Hospitality in Greek Society Essay by Coolpower

Hospitality in Greek Society
A study of hospitality in the ancient Greek society and how it spread their civilization.
# 9489 | 1,325 words | 1 source | MLA | 2002 | US
Published on Jan 31, 2003 in Anthropology (Cultural) , Anthropology (Europe) , History (Greek and Roman) , Tourism (General)

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This paper examines ancient Greek hospitality and the role it played in the expansion of the Greek empire. It particularly looks at the comfort provided to travelers. The paper describes the Greek belief that good hospitality is rewarded by the help of the gods.

From the Paper:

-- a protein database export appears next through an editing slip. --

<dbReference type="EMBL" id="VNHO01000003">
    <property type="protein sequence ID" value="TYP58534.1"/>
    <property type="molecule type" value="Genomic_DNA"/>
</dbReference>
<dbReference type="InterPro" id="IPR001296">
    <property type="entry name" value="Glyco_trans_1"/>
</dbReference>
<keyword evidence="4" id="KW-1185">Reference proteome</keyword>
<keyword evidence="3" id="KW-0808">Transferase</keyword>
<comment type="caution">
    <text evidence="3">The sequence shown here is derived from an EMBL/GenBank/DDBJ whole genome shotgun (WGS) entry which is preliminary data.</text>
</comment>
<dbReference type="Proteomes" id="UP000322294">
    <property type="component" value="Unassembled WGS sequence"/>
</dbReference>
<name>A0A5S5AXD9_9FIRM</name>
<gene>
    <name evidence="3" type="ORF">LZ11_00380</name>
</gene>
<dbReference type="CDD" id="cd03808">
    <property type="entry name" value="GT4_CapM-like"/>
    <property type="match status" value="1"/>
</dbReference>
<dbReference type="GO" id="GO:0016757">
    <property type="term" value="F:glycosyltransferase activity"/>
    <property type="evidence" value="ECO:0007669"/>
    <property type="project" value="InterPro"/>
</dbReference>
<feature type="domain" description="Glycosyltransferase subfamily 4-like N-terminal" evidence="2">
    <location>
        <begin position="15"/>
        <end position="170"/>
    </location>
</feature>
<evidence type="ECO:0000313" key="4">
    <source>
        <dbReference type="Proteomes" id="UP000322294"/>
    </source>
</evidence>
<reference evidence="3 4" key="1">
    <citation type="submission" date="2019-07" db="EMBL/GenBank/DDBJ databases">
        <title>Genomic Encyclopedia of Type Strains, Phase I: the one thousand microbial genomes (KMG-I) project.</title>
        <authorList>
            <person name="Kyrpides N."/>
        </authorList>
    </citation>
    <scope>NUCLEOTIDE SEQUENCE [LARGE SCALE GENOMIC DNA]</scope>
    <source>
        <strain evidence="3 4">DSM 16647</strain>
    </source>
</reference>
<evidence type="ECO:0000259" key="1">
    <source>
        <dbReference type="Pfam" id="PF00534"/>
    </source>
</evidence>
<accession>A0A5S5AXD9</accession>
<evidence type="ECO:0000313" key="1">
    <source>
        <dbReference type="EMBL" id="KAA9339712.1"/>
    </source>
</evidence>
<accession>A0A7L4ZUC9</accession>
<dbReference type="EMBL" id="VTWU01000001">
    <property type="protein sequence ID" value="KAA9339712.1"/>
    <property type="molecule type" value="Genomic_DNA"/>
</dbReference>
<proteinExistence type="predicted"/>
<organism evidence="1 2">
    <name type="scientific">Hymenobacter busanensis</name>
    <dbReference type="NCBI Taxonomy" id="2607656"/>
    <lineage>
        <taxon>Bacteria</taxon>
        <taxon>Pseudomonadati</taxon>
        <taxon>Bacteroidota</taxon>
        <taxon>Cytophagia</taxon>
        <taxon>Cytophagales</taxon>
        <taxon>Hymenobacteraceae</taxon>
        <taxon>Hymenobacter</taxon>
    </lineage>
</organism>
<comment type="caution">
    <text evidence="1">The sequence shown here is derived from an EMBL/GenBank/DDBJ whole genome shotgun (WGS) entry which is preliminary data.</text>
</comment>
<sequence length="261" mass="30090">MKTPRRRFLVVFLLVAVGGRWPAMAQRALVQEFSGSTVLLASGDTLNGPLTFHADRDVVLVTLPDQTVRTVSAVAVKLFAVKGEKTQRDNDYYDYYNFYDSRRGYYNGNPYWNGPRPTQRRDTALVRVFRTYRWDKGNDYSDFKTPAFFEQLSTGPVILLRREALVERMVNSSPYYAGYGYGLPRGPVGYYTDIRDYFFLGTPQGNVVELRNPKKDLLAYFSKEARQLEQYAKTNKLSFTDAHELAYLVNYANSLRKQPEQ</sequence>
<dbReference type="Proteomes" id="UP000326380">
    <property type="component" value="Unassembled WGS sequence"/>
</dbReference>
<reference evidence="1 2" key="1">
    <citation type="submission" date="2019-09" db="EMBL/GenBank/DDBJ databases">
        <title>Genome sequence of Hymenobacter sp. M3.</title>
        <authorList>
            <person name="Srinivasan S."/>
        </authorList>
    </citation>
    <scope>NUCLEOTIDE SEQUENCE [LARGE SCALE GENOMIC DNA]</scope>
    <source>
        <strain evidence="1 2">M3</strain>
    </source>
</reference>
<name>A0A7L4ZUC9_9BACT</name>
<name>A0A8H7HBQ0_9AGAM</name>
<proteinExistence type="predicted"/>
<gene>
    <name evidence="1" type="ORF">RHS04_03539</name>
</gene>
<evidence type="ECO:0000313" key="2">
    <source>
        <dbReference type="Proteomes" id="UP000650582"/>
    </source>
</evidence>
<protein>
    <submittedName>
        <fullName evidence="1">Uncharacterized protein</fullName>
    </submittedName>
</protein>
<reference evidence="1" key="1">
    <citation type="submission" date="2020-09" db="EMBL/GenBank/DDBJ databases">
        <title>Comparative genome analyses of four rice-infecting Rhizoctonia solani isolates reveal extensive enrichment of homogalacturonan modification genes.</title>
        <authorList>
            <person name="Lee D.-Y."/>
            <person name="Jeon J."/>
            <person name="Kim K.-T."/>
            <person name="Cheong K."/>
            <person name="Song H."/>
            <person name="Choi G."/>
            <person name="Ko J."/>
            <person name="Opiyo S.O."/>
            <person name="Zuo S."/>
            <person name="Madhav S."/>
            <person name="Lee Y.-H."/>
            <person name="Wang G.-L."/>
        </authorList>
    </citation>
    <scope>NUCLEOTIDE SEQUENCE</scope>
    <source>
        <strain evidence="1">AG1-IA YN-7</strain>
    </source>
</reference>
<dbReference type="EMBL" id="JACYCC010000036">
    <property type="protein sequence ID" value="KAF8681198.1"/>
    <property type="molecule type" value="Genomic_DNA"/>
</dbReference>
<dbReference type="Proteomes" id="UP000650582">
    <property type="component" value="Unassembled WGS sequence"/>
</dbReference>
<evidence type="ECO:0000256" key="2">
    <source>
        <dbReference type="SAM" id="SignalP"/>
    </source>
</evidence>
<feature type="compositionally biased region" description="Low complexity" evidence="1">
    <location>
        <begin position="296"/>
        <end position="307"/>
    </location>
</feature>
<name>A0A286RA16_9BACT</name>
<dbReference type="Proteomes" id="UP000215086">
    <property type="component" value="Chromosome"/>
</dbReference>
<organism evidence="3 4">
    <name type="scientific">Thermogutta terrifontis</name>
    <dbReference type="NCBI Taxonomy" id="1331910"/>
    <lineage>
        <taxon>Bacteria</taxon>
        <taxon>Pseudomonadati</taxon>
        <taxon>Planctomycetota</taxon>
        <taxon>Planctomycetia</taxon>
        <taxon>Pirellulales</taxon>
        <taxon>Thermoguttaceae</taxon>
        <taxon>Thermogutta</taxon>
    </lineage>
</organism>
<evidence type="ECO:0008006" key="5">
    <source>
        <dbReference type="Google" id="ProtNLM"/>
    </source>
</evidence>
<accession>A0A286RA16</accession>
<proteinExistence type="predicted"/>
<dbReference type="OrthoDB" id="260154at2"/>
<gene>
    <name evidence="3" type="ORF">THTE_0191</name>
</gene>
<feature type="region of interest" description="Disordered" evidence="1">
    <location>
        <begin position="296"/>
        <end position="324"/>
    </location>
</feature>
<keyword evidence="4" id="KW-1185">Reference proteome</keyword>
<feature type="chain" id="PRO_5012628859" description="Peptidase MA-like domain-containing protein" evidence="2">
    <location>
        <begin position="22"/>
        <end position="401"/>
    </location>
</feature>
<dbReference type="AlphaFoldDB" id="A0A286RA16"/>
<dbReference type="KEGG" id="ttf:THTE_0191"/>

"To this day I have kept this house free from harm" (Euripides, 9). This quotation from the play Alcestis, demonstrated the role of hospitality in ancient Greek life. Apollo was the god being quoted. Apollo was forced by his father Zeus, king of the gods to work as a common cattle herder. Apollo went to the house of Admetus seeking such hospitalities as food, water, and shelter. Admetus granted such hospitality and was repaid with a favor from the god. Admetus had been selected by the fates to die. Apollo had tricked the fates as a favor. Admetus was allowed to find another soul who would die in his place. However, he could find no one willing except his good wife, Alcestis. Hospitality was an idea that was created by the Greeks out of necessity that help expanded the civilization. This idea of hospitality was one that means if someone was hospitable, then he was rewarded; the reward might have been help by the gods, or the person might of made a friend or created an alliance with another city. The idea of hospitality was a vital part of ancient Greece society as was demonstrated in the play Alcestis."

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